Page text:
He added that the role of the Economic and Social Council as the leading coordinating and policy integrating body of the United Nations system in the economic and social fields must be strengthened. That entailed a reassessment and rationalization of its working relationship with the General Assembly if multiple consideration of the same issues was to be avoided.
JEAN KOE NTONGA (Cameroon) reaffirmed his country's support for the restructuring and revitalization of the United Nations in the economic and social sectors. Economic and development questions should be given the same priority as political and peace-keeping questions, to which they were inextricably linked. Unfortunately, for several years, development aid had been drying up.
Priority should be given to Africa's economic situation and to increasing the budgetary credits allocated for putting into effect programmes for Africa, he continued. The decentralization of the regional economic commissions and of other economic and social activities would also increase the effectiveness of the United Nations in the economic and social sectors.
ROBERT R. FOWLER (Canada) said economic, social and environmental preoccupations were increasingly the determinants of security and human well- being. The challenge was to adapt institutions to future needs. The triennial policy review should consolidate and build on the improvements to operational field activities. However, this logic would run counter to proposals to further fragment the system. The Economic and Social Council had a role to play in focusing the work of the United Nations and providing the Organization with cross-sectoral coordination. The high-level segment of its sessions must address significant emerging issues and identify those requiring greater coordination. The Council could benefit from the insights offered by the Bretton Woods and multilateral trade institutions. Meetings should be held more frequently but of shorter duration, and a bureau should be formed to improve meeting preparations.
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A review of the mandates of functional commissions had been agreed to, he said. Major conferences held recently had suggested the importance of refocusing and reviewing the Commission on Social Development. It would also be useful to examine the possibility of consolidating all population issues under the Commission on Population and Development. A stronger link between substantive programming and coordination and the budgeting process was important. He applauded the Secretary-General's creation of thematic task forces with participation from across the United Nations system and the Bretton Woods institutions, which should be seen as flexible mechanisms.
SVEIN AASS (Norway) said the Nordic countries were the key initiators of the governance reforms of the United Nations funds and programmes. Norway welcomed the introduction of the executive board in the World Food Programme (WFP) next year but did not see the need for a separate United Nations Population Fund (UNFPA) board.
Norway was disappointed at the limited progress made in improving the funding system of United Nations operational activities, he said. The lack of commitment by all Member States to secure funding was regrettable. The Nordic countries had previously suggested an alternative three-tier funding system, based on assessed contributions by all Member States, multi-layer negotiated pledges and voluntary contributions. Other alternatives could include international taxes such as transport taxes on air tickets and other proposals.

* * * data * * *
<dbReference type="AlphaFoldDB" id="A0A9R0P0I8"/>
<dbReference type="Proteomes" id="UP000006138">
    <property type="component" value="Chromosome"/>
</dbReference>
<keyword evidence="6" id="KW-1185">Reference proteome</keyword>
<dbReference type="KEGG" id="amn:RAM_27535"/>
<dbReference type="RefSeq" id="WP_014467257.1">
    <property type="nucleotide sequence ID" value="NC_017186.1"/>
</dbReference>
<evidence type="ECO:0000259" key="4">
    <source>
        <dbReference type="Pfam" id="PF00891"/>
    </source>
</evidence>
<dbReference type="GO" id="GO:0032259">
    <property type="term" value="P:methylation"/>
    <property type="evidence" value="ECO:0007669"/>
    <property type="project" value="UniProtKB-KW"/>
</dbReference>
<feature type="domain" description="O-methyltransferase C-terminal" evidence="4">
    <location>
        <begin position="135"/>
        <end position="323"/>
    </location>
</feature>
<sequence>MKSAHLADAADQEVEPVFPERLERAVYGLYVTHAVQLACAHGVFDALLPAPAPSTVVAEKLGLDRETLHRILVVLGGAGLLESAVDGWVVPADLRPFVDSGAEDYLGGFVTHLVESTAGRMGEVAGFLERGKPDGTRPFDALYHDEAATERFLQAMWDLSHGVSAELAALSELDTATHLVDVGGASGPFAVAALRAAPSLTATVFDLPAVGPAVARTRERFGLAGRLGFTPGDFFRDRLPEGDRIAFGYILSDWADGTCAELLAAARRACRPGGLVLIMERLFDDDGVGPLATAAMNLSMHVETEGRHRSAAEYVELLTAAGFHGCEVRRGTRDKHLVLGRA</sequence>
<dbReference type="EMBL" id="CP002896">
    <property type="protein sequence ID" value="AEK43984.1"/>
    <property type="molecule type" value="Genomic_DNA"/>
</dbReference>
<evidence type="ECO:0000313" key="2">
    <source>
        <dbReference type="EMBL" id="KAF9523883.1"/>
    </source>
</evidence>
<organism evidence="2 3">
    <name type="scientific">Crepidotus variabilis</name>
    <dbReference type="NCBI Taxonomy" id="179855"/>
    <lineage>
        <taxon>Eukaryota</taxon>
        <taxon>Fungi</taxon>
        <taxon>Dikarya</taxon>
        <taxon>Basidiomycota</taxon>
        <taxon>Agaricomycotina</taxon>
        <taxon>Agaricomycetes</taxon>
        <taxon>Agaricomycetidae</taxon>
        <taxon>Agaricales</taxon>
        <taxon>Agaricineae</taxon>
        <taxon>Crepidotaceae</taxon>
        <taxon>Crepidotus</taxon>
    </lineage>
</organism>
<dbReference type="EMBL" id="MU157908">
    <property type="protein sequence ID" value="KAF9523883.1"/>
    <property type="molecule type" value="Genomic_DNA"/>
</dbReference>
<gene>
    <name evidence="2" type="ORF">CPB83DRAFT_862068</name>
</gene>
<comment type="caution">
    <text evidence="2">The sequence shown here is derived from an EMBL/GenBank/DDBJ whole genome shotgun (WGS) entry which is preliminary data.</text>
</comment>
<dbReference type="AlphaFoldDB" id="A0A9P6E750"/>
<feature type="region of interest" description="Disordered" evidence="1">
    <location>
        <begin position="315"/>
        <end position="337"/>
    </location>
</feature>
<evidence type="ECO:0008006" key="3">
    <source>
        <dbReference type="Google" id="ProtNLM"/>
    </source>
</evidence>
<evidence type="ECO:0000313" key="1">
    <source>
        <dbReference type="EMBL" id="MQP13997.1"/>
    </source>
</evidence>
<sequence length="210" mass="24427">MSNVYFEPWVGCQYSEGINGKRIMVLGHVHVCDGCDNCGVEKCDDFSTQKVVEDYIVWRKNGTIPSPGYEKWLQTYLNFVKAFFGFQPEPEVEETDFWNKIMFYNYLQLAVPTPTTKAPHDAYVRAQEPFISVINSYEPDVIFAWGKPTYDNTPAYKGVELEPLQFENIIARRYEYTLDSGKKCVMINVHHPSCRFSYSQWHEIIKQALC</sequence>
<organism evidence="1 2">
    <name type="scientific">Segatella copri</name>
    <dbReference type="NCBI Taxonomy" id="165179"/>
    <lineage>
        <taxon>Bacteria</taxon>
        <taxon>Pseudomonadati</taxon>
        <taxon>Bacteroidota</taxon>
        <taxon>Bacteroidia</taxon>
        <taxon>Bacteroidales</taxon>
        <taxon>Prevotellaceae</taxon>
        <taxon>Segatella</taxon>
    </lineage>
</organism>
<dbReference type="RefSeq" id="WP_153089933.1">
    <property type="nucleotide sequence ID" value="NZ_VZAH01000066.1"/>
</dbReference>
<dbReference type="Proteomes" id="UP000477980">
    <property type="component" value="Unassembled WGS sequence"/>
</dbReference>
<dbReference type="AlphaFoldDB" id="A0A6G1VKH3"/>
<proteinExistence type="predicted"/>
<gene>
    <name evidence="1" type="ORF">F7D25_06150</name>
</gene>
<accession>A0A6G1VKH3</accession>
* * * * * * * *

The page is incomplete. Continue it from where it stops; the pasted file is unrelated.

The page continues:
The coordination and policy guidance role of the Economic and Social Council should be strengthened, he added. Suitable thematic issues for its segments ought to be identified to avoid repetitious debates. The clustering of themes should also be reviewed, as should the issue of documentation. Norway believed that the duration of the substantive session of the Economic and Social Council should be reduced; the possibility of shortening the general segment to one week and restructuring it must be explored. Besides, some of the less substantive items could be dealt with by a restructured organizational session. Also, the question of giving the Council Bureau an expanded role throughout the year could be considered. The role and status of deliberations of the high-level segment should also be reviewed.
NGONI FRANCIS SENGWE (Zimbabwe) said reform must be pursued not merely for its own sake, but as an integral part of a broader process which encompassed the revitalization of the General Assembly, the reform of the Bretton Woods institutions and the democratization of the Security Council. "Regrettably, however, the reformist zeal has not been matched by an equal enthusiasm to arrest and reverse the persistent decline in resources for United Nations operational activities." No amount of institutional restructuring could substitute for the necessary increase in the resource base of the United Nations.
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He went on to express grave concern at the erosion of participation by the developing countries in the decision-making of the governing boards of the specialized agencies, and at the lack of coordination between the activities of the Bretton Woods institutions and those of the United Nations. The proper forum for considering that question was not, as some had advanced, summits of the "Group of Seven" industrialized countries, but rather the General Assembly, where all countries were represented on an equal basis. Democratic decision-making, and not exclusivity, must be the goal.
MOHAMMAD ZIAUDDIN (Bangladesh) said the mandated role of the United Nations in economic and social development, as envisaged in the Charter, had not been fulfilled completely. It was frustrating to observe that development had been by-passed as the Organization increasingly focused on peace and security issues and on short-term emergency issues. Any restructuring and revitalization exercise had to be able to address the crucial issues of international trade, finance, debt and technology transfer. Recent trends of decreasing allocations to development activities were contrary to the provisions of Assembly resolution 48/162. While the world economy was well on its way to a broad-based recovery, it was difficult to rationalize the dwindling external finances for development.